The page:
Proton Beams Without Borders

I could hear birds, cows, and the occasional passing car every morning when I woke up during my global co-op experience. Mornings were peaceful in this French village just outside of Geneva, Switzerland. This was also the case 100 meters underground, at least until early May. After that, proton beams with energies comparable to the USS Harry Truman travelling 13 miles per hour began to collide with each other 40 million times every second. While the relative silence in my room was interrupted by my alarm going off, not too far away protons were getting ripped to shreds in the hope of producing and detecting the building blocks of matter.

After two and a half years at Northeastern, I had finally made it to CERN, the world’s largest particle physics laboratory and where the Higgs Boson was discovered in 2012. I had first heard about it while taking the high school class that inspired me to major in Physics and to pursue a PhD in the field. This co-op opportunity was one of the reasons that I decided to attend Northeastern and one of the main things that I worked towards my first few years here.

The house that I lived and started my days in was owned by the US-based part of the Compact Muon Solenoid (CMS) collaboration. This collaboration runs one of the four massive experiments analyzing the results of the proton collisions happening in the Large Hadron Collider (LHC). This collaboration consists of nearly 4,000 scientists and engineers, including professors, technical staff, postdoctoral researchers, graduate students, and a handful of undergraduates. During my six months at the US-CMS house, I lived with many graduate students who came and went as well as some undergraduates who came to CERN as summer interns.

After leaving home in the morning, I would walk about six minutes to get picked up by a free shuttle that took me to Prevessin, one of CERN’s many worksites. There, my main project was building and testing prototypes of Cathode Strip Chambers (CSCs), one of the detectors used by CMS to detect muons. These chambers contain a gas mixture that includes CF4, which slows down chamber degradation caused by heavy radiation doses. Unfortunately, CF4 is also very expensive and a potent greenhouse gas. The prototypes I built were filled with different gas mixtures, irradiated, and periodically tested in an effort to find one with less or no CF4 that could still survive the radiation.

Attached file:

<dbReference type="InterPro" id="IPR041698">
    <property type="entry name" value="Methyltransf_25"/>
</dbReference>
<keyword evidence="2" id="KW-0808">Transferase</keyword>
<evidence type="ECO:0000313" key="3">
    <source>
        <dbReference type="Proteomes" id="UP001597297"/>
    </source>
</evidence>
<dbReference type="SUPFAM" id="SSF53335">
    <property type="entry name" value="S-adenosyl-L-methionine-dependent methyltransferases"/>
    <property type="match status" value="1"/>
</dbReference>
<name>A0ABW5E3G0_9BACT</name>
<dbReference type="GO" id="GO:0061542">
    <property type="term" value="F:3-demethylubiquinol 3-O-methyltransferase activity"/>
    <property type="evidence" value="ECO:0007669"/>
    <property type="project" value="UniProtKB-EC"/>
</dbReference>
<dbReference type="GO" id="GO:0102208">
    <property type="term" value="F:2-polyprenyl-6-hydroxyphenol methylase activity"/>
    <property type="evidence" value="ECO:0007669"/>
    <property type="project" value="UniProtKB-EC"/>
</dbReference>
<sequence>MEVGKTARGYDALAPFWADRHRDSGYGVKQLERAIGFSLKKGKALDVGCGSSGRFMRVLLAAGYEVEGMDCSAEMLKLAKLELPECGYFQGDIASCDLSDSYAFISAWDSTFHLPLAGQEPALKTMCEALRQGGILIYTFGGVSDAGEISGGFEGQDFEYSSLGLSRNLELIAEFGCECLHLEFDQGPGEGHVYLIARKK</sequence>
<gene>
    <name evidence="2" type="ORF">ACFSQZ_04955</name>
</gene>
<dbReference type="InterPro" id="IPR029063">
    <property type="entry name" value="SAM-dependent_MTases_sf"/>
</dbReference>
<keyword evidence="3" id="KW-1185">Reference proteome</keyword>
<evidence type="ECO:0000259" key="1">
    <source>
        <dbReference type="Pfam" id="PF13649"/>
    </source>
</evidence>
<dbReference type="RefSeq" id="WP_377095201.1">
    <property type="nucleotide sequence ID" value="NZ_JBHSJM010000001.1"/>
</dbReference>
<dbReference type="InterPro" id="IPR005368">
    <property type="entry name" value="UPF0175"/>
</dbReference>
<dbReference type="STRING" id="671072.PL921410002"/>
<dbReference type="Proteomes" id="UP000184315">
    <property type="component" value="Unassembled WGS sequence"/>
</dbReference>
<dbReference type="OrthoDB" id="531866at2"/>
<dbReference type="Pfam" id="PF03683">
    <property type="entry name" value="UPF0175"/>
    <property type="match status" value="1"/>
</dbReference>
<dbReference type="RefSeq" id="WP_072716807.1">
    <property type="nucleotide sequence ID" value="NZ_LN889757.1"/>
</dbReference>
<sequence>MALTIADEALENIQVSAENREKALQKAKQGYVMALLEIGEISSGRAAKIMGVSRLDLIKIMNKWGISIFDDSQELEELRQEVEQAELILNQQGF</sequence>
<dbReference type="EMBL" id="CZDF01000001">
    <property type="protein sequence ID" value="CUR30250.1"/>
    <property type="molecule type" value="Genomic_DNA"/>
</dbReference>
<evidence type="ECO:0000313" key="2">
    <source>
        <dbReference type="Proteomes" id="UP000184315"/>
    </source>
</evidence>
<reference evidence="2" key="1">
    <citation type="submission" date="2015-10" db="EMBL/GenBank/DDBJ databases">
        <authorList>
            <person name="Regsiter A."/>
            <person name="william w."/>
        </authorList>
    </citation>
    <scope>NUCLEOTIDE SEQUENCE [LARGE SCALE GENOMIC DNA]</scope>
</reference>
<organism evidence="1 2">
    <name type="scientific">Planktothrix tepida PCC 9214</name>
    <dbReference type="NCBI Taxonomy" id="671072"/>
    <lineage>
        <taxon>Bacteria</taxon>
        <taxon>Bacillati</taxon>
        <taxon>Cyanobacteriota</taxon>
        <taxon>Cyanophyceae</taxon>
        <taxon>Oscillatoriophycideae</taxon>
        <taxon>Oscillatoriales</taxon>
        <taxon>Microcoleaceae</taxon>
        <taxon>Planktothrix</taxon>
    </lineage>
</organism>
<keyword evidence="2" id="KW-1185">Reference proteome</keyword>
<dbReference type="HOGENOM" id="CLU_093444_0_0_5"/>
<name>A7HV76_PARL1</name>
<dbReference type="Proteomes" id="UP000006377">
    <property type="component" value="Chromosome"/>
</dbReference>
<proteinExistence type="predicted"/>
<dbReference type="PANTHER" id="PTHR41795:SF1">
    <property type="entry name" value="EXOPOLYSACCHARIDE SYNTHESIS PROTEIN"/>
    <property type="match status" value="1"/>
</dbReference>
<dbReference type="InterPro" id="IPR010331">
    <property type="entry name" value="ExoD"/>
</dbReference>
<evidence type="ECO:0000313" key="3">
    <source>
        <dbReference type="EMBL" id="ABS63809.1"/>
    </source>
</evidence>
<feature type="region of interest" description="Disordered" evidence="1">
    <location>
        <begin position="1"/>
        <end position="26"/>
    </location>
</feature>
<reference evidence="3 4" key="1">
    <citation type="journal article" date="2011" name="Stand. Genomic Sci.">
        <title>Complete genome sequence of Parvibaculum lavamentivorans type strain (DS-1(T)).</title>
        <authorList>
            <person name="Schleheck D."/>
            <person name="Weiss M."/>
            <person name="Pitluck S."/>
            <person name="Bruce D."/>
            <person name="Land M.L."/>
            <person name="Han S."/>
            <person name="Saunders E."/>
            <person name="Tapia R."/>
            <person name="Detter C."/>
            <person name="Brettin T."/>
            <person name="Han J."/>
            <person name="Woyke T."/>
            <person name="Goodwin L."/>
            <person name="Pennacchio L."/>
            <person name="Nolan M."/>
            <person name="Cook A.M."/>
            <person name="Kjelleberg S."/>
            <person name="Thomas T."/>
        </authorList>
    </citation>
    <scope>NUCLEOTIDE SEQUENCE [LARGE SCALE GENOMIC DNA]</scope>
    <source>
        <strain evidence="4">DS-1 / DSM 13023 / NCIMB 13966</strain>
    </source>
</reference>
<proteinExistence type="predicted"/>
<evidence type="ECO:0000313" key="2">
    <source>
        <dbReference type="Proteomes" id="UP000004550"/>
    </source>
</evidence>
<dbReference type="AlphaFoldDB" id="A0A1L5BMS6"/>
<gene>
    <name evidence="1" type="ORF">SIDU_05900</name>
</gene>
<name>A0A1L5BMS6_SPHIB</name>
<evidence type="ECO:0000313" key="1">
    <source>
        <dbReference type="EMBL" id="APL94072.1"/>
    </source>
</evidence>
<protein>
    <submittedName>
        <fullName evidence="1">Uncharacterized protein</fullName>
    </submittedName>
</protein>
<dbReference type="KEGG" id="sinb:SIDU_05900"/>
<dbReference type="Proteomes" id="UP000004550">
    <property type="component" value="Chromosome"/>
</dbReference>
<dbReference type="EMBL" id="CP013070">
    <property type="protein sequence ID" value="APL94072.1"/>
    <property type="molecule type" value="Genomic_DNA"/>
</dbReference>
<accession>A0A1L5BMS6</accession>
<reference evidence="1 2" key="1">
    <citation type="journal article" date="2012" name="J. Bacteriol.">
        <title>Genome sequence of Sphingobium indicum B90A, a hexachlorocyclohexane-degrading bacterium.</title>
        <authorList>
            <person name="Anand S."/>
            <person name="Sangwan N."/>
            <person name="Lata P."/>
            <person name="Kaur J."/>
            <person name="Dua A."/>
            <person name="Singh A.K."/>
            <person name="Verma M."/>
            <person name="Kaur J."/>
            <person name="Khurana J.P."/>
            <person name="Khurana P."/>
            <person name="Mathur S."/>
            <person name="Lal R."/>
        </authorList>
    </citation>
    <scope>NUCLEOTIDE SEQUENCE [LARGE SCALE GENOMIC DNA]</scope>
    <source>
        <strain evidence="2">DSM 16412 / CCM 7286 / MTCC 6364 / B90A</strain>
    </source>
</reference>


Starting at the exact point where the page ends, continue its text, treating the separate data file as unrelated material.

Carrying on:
When there was not much to do at Prevessin, I could take another shuttle across the French-Swiss border to Meyrin, CERN’s main site. While there, I would eat lunch with the other two co-op students, work on other projects on my laptop, or attend seminars on a wide variety of topics. In the same auditorium where the Higgs discovery was announced, I listened to a Canadian astronaut describe her experience working and living on the ISS and a group of esteemed particle physicists discuss plans for the next generation of particle accelerators.

On the weekends, Geneva’s central location allowed me to travel in many different countries, including France, Switzerland, Germany, Italy, Ireland, the UK, Austria, the Netherlands, Spain, and Belgium. This was made even easier by the fact that my two Boston roommates were also co-oping in Europe at the time. One was doing cartilage engineering research in Zurich, Switzerland and the other was studying loneliness in elderly migrant populations in Cardiff, Wales.

Perhaps my most memorable weekend travel, though, was only a few kilometers by car and 100 meters down by elevator. During my second weekend at CERN, in mid-January, the LHC was still off for maintenance and one of the Northeastern group’s postdocs took me and the other co-ops down to see the CMS detector. It stands almost 50 feet high and weighs over 15,000 tons. Designing, building, and running it has taken a herculean effort by thousands of people over multiple decades and it left me completely in awe. This was a common feeling as I spent half a year living my dreams on co-op abroad.

This work was largely funded by National Science Foundation grants PHY-1120138, PHY-1624356, and PHY-1343486.

Jameson O’Reilly, Physics & Mathematics